By Adeney Zo, UCLA Luskin Student Writer
Urban Planning professor Michael Lens recently received awards from the Journal of the American Planning Association (JAPA) and Housing Policy Debate for his research in housing policy.
Though Lens was aware that his Housing Policy Debate submission was part of a paper competition, the JAPA award came as a surprise. “I’ve been working on the paper that was eventually accepted for publication by JAPA - going back to my dissertation...I had such an elated feeling that my work had finally paid off,” says Lens. “And with the two awards, it was like I had won the lottery twice in the span of one week.”
Lens’ JAPA submission, selected as one of the journal’s two “Best Papers of 2013,” focuses on the relationship between crime and subsidized housing in New York City. Though the crime rate in the city has decreased over the years, Lens found that the cause could not be directly attributed to the city’s substantial investments in subsidized housing. While his findings suggest that subsidized housing neither increases nor decreases crime rates in neighborhoods, Lens still encourages the development of housing subsidies in less distressed neighborhoods, particularly in cities with tight rental markets such as New York and Los Angeles. However, Lens suggests that these cities need to find ways to expand housing options in higher-income, less-distressed neighborhoods, or they risk exacerbating concentrated poverty and further subjecting low-income households to unsafe living environments.
“It is likely that other factors affect crime more than housing investments and that these subsidies were not extensive enough in the typical neighborhood under examination,” explains Lens.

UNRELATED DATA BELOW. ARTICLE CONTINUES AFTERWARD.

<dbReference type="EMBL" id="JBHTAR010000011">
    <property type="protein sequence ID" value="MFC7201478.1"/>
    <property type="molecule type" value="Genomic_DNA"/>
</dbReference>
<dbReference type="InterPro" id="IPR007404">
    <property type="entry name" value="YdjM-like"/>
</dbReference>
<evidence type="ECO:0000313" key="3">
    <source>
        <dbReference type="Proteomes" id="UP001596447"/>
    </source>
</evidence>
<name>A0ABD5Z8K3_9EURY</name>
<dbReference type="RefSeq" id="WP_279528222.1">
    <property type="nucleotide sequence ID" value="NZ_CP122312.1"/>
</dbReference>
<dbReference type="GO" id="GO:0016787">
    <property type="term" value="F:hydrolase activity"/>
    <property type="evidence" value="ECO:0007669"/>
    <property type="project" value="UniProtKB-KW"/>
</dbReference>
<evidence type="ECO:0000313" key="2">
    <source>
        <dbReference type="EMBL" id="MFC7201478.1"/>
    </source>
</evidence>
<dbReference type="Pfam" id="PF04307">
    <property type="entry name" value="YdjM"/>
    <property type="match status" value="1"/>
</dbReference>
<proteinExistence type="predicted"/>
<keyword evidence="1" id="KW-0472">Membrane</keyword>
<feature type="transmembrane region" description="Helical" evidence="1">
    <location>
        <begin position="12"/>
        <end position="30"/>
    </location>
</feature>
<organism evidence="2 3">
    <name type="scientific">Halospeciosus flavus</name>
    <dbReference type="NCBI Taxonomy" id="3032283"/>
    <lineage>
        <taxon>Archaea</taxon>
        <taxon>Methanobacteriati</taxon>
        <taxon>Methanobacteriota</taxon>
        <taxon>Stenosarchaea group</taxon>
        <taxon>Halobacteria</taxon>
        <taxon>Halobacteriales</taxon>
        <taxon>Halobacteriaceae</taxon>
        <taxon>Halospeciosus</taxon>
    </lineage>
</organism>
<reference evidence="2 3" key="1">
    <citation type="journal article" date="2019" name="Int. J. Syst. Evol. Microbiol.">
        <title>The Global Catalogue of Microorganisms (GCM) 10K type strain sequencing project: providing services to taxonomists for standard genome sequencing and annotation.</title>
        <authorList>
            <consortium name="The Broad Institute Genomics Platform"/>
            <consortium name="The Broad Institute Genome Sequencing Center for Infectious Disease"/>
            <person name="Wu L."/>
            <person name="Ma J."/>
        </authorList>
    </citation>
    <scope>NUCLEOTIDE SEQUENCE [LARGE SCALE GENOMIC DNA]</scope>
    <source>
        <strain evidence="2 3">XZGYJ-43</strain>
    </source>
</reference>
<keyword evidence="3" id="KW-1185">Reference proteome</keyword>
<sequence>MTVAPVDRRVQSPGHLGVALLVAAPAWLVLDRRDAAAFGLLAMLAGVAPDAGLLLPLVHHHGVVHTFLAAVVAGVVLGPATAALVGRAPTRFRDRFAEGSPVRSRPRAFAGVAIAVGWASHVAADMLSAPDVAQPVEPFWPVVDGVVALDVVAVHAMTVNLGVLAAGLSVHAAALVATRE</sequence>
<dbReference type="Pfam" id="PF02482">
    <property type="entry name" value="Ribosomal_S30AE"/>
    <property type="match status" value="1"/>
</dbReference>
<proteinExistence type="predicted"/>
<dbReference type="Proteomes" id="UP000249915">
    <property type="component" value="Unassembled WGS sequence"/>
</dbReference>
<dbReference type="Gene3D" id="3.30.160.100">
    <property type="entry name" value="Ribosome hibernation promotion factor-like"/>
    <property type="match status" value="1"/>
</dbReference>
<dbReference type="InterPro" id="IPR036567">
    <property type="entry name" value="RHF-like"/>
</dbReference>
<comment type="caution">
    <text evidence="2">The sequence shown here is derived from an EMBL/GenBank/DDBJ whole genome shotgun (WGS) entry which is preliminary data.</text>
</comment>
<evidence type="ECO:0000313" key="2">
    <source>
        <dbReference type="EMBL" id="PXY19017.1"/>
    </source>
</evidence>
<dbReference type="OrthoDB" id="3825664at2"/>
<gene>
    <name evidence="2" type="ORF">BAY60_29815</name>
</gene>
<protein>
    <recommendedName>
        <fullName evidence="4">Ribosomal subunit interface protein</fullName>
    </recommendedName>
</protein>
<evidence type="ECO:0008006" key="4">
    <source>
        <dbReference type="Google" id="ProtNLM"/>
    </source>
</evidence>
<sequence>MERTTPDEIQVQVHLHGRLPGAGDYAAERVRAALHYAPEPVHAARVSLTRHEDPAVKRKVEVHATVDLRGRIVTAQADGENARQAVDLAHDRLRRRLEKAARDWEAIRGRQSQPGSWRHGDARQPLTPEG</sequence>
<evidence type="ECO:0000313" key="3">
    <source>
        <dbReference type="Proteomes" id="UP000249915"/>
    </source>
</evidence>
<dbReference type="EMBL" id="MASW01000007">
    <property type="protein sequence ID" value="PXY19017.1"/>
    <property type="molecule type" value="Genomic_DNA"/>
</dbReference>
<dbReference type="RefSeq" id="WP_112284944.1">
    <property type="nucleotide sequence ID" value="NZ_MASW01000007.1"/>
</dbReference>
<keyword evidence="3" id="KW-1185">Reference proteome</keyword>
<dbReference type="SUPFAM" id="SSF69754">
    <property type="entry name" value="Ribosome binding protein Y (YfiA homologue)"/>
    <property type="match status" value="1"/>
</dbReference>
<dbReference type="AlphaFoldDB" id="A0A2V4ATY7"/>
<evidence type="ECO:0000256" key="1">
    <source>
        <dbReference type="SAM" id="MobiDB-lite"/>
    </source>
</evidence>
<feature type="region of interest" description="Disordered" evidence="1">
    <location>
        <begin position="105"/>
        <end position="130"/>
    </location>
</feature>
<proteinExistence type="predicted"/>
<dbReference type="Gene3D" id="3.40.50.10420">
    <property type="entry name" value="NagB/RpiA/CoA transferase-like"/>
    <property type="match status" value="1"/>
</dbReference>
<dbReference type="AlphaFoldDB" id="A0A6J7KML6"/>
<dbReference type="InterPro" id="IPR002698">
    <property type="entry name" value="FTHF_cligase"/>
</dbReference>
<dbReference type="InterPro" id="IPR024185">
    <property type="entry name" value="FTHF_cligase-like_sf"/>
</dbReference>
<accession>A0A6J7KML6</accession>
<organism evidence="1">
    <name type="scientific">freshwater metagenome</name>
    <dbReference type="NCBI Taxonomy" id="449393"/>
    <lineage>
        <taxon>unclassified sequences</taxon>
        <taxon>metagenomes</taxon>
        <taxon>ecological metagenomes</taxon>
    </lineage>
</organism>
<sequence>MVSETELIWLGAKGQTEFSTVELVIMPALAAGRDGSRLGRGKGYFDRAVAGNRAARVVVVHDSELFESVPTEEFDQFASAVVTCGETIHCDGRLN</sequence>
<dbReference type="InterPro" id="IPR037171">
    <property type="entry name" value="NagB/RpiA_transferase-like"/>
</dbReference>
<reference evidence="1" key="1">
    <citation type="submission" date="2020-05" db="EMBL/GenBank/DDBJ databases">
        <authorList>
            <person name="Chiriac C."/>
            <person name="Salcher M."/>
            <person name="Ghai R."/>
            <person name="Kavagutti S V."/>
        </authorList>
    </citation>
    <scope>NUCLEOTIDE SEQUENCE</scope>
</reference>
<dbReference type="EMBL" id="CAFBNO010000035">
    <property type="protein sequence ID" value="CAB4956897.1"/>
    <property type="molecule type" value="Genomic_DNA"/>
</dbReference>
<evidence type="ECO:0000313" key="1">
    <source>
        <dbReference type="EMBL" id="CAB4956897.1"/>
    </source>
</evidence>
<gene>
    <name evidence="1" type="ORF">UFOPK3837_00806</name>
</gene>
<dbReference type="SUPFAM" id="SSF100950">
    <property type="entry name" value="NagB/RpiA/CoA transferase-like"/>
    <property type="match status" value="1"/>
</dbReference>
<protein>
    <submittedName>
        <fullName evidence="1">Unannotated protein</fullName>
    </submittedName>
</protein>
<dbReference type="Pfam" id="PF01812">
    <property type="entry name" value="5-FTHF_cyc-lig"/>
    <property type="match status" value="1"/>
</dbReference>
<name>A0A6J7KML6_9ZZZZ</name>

Lens’ winning paper for the Housing Policy Debate competition, titled "Employment Accessibility Among Housing Subsidy Recipients," analyzes how the location of subsidized housing affects housing recipients’ employment opportunities. Utilizing a new measure for job accessibility that he developed which provides each housing census tract with a spatially-weighted job accessibility index, Lens found that those living in public housing are closer than any other group of housing subsidy recipients to employment opportunities. However, they are also highly concentrated among the low-skilled unemployed individuals that serve as their competition for most jobs.
“Although people think that most of the job growth is happening in the suburbs, there is actually more growth in central cities,” states Lens.
However, many low-income households are now offered housing vouchers instead of public housing, and the location of their preferred housing (in less distressed neighborhoods) tends to take these families farther from employment opportunities.
“From a policy standpoint, I suggest what matters is to ensure subsidized households are not in the worst of both worlds – inaccessible to jobs and located in places highly concentrated with low-skill workers.”
As for the future, Lens will continue researching employment accessibility and housing policy, but he explains that his work in housing subsidies and crime will be laid to rest for the time being.
“For the housing subsidy and crime paper, that was the fourth or fifth paper I’ve done on topic of crime and subsidized housing. The JAPA award is sort of closing the chapter for now,” says Lens. “With employment accessibility, I have a few projects to try and see if access leads to better employment outcomes.”
Lens’ JAPA paper on crime and housing in New York City can be found here: http://www.tandfonline.com/doi/full/10.1080/01944363.2014.893803#.U1nHG-ZdVpN